Finance Minister Bill English is downplaying the importance of the Government's target of returning its books to surplus by the 2014/15 financial year.
Mr English was commenting on Tuesday after the operating deficit before gains and losses widened to $6.1 billion in the nine months to the end of March.
That is 15%, or nearly $800 million, higher than the deficit forecast in the Pre-Election Fiscal Update in October last year.
Once gains and losses from the Government's investments are included, the deficit was nearly $9 billion, 17% worse than forecast before the election in November last year.
Tax revenue was down nearly 4% compared to pre-election forecasts, due to weaker income, GST and corporate tax takes, though it has been offset by lower than expected Crown expenses.
Bill English says the Government is confident of getting the books back into surplus as planned - but its importance should not be overstated.
"In the long run, we need a more productive, competitive economy. So that means all the changes that we're looking at making through a range of things from the Building Act to the Resource Management Act to the oil and gas exploration programme are all just as important as the Government getting back to surplus."
But the Green Party says the Finance Minister is just trying to shift attention from the Government's failed economic policies.
Co-leader Russel Norman says by downplaying the surplus target, Mr English is acknowledging that the 2010 tax switch has not worked.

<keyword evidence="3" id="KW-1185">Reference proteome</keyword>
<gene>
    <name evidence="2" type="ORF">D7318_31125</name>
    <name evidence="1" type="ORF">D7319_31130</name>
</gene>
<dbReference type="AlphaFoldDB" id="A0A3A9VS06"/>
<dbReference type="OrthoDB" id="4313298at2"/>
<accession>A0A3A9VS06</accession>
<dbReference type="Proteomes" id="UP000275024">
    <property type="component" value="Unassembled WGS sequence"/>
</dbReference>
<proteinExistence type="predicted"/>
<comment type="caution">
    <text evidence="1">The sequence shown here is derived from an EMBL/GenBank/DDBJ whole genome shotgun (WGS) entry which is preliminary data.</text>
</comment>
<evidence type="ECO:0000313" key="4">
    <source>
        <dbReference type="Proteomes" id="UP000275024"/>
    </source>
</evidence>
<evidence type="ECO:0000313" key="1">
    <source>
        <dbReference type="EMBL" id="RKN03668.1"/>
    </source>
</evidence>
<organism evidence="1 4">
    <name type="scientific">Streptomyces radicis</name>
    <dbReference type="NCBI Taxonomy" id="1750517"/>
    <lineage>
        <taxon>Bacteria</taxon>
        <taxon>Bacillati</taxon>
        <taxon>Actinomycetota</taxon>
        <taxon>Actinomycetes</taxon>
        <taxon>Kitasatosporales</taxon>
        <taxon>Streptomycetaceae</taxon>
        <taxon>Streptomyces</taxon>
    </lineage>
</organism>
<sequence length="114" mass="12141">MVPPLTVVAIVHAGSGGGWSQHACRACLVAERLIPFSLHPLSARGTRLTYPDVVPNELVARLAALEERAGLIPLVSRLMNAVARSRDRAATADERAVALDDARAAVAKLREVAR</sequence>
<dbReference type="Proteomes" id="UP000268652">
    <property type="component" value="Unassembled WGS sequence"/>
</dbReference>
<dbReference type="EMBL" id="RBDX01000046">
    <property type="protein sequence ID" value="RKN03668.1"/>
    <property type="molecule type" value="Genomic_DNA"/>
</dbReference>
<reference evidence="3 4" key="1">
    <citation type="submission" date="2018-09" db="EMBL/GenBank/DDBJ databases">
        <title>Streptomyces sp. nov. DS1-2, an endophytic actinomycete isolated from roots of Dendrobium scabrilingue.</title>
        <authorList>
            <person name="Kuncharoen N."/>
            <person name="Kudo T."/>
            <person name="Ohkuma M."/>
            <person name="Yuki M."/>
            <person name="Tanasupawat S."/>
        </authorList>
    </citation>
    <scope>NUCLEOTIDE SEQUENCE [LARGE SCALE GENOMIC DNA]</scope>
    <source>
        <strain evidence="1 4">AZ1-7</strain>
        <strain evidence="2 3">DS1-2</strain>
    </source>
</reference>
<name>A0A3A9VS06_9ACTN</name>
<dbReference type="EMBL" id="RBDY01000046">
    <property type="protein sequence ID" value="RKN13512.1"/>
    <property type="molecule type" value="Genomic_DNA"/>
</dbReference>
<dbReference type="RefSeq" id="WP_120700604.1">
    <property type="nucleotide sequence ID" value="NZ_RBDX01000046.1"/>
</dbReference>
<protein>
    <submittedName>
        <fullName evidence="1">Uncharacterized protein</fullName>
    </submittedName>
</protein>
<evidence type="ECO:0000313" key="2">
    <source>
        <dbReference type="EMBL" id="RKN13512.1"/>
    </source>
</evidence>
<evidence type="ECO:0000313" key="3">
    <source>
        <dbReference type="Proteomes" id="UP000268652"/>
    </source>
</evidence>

"The Government has to keep coming up with new excuses to explain their extremely poor fiscal and economic management. We said very clearly back in 2010 that the tax changes they brought in would drive the government books into deficit - that's exactly what's happened.
"And what that means in practice is that the New Zealand Government is having to borrow large amounts of money in order to fund tax cuts for upper income earners."
The Treasury says the higher deficit also reflects an extra $500 million in costs from another earthquake in Christchurch just before Christmas last year.
It says while the economy has been weaker than expected, a stronger performance by some corporate taxpayers should trim the expected tax shortfall by about $400 million in the final quarter of the year.
Net debt stood at 24.5% of gross domestic product.